What Managers Can Learn From the Late, Great Brian Clough

There are some people in the world who just seem to be cut from a completely different cloth to everyone else. People who are so independent minded that swimming against the stream is as natural to them as breathing.

It would be fair to say that Brian Clough falls very squarely into this category.

For anyone who doesn't know, Brian Clough was a highly opinionated and somewhat unconventional football manager who achieved great success in the English game in the 1970s and early 1980s. Known affectionately (and disparagingly) as 'Ol' big head', Clough led two struggling clubs - Derby County and then Nottingham Forest – up through the English leagues to eventually be crowned champions of England. In addition to this, Derby County also reached the semi-finals of the European Cup under his stewardship while Nottingham Forest won the coveted trophy twice in succession with him in charge.

Aside from a few blips on his record, Clough was quite simply a man who achieved success wherever he went. Whilst many people weren't exactly enamoured with Clough's outspoken, controversial and arrogant persona, most observers begrudgingly agreed that he probably wouldn't have achieved the same degree of success if he had been a more orthodox figure.

What was it about Clough that made him so successful?

Some people believe Clough's success can be attributed entirely to the fact he was simply a 'one-off', a bona-fide maverick. However, while there is a great deal of truth to this statement, it is also clear that Clough displayed a number of characteristics which observers today can identify as being positive traits that are frequently associated with modern management success.

Management traits such as:


Although 'frankness' may be a better way to apply this term to Clough, it still falls into the overall category of honesty. Clough was honest to a fault in his appraisals of players under his charge, telling them in no uncertain terms what he thought of them (“...For missing from there, you want bloody shooting!”). Whilst his players didn't always welcome his views, they did respect them as they knew they weren't getting any BS. Being frank and honest lets people know where they stand, and footballers – like most people – appreciate that a great deal.

'Hands-on' approach

Clough was a very 'hands-on' type of manager. He enjoyed looking into player's eyes when he gave them encouragement/dragged them across the coals as he wanted to see the kind of reaction he would get. He had no airs or graces about him and encouraged his players to come to him whenever they had any concerns, problems or – if they felt brave – misgivings. This approach paid dividends as it helped to engender a rock solid 'master-apprentice'-type relationship between the manager and his players. As one of Clough's former players (now a successful manager himself) said: “One word of encouragement from Brian Clough would make me feel like I could take on the world”. Now that's effective man management.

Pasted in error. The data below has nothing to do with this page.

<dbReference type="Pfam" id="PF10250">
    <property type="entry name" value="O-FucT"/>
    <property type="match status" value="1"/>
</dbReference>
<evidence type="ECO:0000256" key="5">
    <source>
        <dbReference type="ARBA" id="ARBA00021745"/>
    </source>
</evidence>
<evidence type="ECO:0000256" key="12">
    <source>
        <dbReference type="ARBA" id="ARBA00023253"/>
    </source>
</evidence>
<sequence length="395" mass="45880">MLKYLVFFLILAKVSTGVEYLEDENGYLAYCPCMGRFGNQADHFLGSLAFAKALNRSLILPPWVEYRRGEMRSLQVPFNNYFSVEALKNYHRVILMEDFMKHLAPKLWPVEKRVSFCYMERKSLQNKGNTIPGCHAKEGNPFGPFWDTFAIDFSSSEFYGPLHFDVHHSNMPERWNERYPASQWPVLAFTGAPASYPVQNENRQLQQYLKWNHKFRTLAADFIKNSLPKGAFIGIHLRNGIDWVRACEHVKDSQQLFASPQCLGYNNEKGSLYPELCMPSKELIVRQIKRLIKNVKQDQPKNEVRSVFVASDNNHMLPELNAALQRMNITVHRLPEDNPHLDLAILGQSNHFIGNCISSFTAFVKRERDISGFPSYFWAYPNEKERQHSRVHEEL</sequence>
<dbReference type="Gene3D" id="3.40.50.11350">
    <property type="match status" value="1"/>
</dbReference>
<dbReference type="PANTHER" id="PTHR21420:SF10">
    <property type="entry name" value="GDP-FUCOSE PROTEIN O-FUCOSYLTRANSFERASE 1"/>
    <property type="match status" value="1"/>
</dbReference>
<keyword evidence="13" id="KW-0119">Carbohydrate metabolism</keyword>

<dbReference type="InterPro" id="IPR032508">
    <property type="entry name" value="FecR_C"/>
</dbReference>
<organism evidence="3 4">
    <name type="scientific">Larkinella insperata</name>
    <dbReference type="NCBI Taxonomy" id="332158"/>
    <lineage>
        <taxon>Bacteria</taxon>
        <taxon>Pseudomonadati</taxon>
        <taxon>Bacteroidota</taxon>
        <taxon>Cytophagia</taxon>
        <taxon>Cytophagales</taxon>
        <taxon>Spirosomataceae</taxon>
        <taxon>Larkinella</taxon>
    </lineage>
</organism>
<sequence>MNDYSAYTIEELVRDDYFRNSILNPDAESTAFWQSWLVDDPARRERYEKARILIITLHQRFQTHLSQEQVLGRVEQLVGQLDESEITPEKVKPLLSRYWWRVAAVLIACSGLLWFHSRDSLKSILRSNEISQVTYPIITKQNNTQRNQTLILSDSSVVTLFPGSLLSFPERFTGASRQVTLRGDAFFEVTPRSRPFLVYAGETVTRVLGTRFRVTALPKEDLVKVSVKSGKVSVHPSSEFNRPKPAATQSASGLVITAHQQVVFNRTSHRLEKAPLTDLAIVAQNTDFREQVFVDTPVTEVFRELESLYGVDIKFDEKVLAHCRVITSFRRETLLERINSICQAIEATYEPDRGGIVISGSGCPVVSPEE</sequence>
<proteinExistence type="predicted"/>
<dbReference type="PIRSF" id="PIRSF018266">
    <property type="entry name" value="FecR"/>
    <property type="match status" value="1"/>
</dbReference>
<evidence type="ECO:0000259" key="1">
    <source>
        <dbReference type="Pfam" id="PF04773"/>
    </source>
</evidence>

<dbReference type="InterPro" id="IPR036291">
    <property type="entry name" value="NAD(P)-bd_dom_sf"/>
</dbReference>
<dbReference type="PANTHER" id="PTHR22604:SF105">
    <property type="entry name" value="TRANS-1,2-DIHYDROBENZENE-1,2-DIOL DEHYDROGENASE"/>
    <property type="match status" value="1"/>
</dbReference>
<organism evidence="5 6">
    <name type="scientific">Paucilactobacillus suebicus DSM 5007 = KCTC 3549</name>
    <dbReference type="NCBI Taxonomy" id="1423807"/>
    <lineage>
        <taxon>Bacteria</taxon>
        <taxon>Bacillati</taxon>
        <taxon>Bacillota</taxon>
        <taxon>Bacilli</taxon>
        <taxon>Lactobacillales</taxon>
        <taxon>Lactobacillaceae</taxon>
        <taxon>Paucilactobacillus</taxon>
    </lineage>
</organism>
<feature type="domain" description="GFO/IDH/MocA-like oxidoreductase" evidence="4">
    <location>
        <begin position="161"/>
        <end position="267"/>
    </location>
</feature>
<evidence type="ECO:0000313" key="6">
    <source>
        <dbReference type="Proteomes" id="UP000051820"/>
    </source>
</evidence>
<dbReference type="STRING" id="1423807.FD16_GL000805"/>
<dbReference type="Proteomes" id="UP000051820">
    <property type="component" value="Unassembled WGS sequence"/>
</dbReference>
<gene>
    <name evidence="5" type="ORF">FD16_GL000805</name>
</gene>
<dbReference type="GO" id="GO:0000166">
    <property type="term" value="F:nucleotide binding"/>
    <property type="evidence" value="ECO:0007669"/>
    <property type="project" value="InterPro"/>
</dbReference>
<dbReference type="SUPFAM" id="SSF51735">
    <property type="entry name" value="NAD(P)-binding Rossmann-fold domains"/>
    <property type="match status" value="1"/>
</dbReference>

No-one could accuse Clough of lacking self-belief. From the beginning of his managerial career in the 1960s right through to the late-80s (alcohol and ill-health led him to become a shadow of his former self in the nineties); Clough maintained an unshakeable belief that his knowledge, skills, experience and philosophy were unequivocally right. Of course, this type of confidence can often overstep the mark into arrogance (it did with Clough all too frequently); nevertheless, the fact that he achieved such consistent success throughout his career is evidence of just how powerful this particular management trait can be. People can be inspired and emboldened by being around leaders who have genuine self-belief; Clough knew this better than anyone and used it to great effect wherever he went.

Needless to say, Cloughie's management style is not one which can be adapted to suit all people, workforces or environments. However, it is fair to say that most managers could do a lot worse than take a leaf out of Brian Clough's book whenever their own style becomes a little bit vague, distant, or lacking in self-belief.

Then they too might be able to say: “I wouldn’t say I was the best manager in the business…but I'm in the top one.”

Image courtesy of REX FEATURES